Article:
Hollywood just had a record year (11 Billion).
    This is the same argument used every time new technology is rolled out.

    Therefore this article is clearly just trolling.
    Go row your boat elsewhere.

    • Barry M says:

      This is why my 18 Plex sends out coupons every week and the place is usually empty like a ghost town. Wait til next year when healthcare skyrockets.

  19. Nolff says:

    The DrudgeTards have arrived

  20. Brian says:

    I found that in a theater, the optimal viewing area equals the SAME viewing area on a tablet or laptop screen. Don’t believe me? Measure the screen from where you are sitting in a theater. Not the actual screen, but what you perceive.

    Now ask yourself why the hell you’re paying all that money for a ticket and concessions for something that actually sucked anyways, when you can wait, and grab it at either a red box or one of the online streaming sources later on for far less…. (except maybe Netflix…)

  21. Hollywood just has to charge more for the higher resolution movies. Netflix just announced that it will charge less for low resolution movies. People with more expensive systems will gladly pay more while people with cheaper systems will be glad to pay less.

  22. Tsar777 says:

    I go to the 24 cinema during the week for five bucks. Can of diet coke in one pocket and pop secret in the other. I enter the movie 20 minutes after the starting time to miss the previews and commercials. I give it twenty minutes and if the movie is going nowhere I jump to another. If I catch a good movie, I note it and eventually buy the DVD at Walmart for five or ten bucks. I have a 65″ Panasonic plasma at home where I rewatch these DVD gems. I feel that about one in twenty movies are pretty good. I like the enveloping experience of a big screen movie theater. There is no texting in the weekday as only five customers are there and I sit down front.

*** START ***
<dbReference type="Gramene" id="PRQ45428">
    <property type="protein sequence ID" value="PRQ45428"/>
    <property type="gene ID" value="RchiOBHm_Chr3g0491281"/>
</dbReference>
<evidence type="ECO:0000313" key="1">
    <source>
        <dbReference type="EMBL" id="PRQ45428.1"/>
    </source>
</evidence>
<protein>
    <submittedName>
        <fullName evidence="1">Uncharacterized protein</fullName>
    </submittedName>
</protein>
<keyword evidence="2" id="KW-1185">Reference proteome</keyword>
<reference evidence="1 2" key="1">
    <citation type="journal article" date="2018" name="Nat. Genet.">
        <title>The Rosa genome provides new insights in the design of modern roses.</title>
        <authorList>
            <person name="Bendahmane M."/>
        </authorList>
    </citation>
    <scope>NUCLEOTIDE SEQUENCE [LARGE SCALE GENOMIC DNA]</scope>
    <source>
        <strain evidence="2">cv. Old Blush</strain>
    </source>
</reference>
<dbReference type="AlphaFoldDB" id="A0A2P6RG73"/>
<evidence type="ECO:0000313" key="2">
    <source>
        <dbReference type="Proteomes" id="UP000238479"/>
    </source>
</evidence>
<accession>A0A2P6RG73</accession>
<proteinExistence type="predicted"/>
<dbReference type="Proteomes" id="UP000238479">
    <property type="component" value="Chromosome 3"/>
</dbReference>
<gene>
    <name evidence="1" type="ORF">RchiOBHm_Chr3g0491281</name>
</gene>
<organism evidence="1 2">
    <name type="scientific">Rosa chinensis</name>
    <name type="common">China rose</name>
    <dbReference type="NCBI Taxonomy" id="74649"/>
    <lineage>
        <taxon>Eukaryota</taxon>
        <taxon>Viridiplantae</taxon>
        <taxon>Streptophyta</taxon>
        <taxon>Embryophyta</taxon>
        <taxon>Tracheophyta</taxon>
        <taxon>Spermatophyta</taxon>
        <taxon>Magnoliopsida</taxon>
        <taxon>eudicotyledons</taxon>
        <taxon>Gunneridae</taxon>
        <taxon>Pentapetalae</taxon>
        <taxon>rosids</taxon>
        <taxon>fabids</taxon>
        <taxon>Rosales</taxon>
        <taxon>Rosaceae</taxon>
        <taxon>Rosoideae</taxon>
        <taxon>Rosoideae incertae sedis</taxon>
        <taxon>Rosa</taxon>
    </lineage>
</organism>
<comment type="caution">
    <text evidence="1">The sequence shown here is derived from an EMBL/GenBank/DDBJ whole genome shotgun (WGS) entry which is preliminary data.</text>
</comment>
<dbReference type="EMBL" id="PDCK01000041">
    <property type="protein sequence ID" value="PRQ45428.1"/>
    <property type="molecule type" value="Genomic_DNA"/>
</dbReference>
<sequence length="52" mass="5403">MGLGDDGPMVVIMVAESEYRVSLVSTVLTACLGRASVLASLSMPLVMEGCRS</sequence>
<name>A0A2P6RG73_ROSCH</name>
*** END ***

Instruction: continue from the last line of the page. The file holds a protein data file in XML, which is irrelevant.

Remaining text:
23. Madrigal Man says:

    I bought a Sharp 70″ 3D LED LCD TV last year. My family and I have only been to the theater once since then and that was only because we were visiting someone out of town. Active 3D on an HD screen designed for 3D looks 100X better than passive 3D in a theater anyway. Not to mention, the fridge is stocked and the snacks are cheaper.

  24. Cincinnatus says:

    Considering I haven’t been to a movie theator in 6 years because I don’t like to pay the high prices for garbage from Hollywood. There hasn’t been a movie out in a long time that I have even thought that looks interesting. Besides – the food is cheaper at my house and I am not paying to support an industry that bashes everything I believe in.

  25. Mike Wilson says:

    The thing that movie theatres should really worry about can be summed up in two words: Bed bugs.

  26. Make movies, not political statements that reflect only your boring tedious leftest views.
    Ipso facto your leftest views have to be boring, because they come with the “politically correct” rule book.

  27. CitizenKane says:

    Hollywood and Silicon Valley need to figure out how to broadcast movies like SnapChat…pay for one time viewing but unable to download or store or record. It can be done. Once Hollywood allows people to buy movies at home, the need for traditional theaters is not viable, and the trend will be more towards theaters that serve food and alcohol….its just too expensive to go to the movies…

  28. tomkay1012 says:

    The quality of the picture is not what Hollywood should be worried about, it’s the content quality

  29. ragu4u says: